Not even today’s ultra-modern science and psychiatry have been able to make a dent in our collective and personal fear and loathing of  the m.i. This is not only because they are intent on nourishing those traits for political and monetary gains, but because ingrained human fear and loathing of mentally ill people are impermeable to science in many people.

This fear and loathing is the outcome of plain fear and prejudice: the ineradicable hallmark of the human condition, across the political spectrum from extreme right to extreme left and everything in between, in men as in women. They are the emotion which, left unchecked, becomes a weapon against humanity. For example, fear and prejudice are the indispensable emotions which greedy men in power successfully manipulate with propaganda in order to convince the rest of a reluctant humanity to accept fighting against each other in these men’s wars for profit, since WWI (the war that ended all peace) up to our current ‘war on terrorism’.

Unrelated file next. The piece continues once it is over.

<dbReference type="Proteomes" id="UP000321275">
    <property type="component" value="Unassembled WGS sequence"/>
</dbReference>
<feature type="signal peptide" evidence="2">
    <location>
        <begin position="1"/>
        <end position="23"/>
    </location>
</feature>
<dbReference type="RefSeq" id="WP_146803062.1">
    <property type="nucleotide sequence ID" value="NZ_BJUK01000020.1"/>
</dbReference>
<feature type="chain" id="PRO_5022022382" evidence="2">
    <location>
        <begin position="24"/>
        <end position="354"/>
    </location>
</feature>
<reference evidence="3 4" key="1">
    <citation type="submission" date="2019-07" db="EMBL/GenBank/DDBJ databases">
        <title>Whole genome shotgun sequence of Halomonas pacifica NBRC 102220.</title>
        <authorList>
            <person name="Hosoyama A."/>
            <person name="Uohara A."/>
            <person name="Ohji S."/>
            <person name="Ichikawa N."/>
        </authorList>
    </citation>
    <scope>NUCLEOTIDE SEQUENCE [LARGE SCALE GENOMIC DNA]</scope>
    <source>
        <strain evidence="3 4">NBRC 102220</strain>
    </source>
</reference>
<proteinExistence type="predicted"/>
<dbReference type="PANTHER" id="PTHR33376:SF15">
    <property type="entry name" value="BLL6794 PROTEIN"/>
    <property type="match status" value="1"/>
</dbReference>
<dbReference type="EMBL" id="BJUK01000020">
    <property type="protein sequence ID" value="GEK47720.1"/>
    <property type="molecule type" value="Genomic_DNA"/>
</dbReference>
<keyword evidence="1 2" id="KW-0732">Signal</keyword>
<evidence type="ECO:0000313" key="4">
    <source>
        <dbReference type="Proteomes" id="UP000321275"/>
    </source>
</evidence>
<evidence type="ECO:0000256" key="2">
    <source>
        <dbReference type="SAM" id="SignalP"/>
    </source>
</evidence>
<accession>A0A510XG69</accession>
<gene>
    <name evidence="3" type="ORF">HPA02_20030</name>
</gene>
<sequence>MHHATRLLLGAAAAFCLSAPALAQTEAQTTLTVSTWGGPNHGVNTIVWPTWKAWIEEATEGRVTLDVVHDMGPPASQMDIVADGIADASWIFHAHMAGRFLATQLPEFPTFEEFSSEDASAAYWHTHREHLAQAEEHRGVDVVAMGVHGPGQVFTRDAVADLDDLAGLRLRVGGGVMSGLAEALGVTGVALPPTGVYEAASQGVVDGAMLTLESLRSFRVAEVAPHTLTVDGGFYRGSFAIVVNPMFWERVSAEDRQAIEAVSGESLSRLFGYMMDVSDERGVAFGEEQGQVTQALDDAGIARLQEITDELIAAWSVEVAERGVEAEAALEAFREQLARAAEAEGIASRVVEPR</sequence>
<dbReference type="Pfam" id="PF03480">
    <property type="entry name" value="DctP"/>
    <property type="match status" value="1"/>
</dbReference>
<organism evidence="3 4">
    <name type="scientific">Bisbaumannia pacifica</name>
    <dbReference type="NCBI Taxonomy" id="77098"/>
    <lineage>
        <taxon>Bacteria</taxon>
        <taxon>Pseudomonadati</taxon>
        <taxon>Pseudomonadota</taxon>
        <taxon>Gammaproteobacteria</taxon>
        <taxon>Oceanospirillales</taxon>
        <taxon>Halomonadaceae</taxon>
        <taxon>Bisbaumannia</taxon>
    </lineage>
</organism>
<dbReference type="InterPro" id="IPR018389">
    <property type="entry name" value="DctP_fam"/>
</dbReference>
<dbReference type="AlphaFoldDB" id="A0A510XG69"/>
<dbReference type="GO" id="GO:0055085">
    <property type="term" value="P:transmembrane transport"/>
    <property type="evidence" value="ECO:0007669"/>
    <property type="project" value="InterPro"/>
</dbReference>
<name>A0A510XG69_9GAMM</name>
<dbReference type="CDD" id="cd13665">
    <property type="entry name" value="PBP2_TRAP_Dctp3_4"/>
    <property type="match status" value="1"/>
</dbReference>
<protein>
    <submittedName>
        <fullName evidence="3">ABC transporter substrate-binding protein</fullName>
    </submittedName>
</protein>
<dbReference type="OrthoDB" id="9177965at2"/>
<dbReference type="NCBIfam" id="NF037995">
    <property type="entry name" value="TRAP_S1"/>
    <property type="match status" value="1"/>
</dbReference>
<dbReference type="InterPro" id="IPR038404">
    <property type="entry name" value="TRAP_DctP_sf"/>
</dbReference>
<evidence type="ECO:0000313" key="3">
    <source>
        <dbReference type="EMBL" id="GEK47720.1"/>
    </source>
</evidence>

What is the impact of these traits in our society?

It is common knowledge that these two traits, when unexamined or challenged, have negative ethical and moral consequences that affect us all at both the personal and social levels. As they relate to people with mental illness, social expressions of fear and prejudices about them (manipulated or not by the NRA, e.g.) are powerful psychological triggers of deep seated feelings of shame in the minds, not only of the victims of these expressions, but in their families and friends as well, which of course may lead to feelings of guilt for harboring those feelings.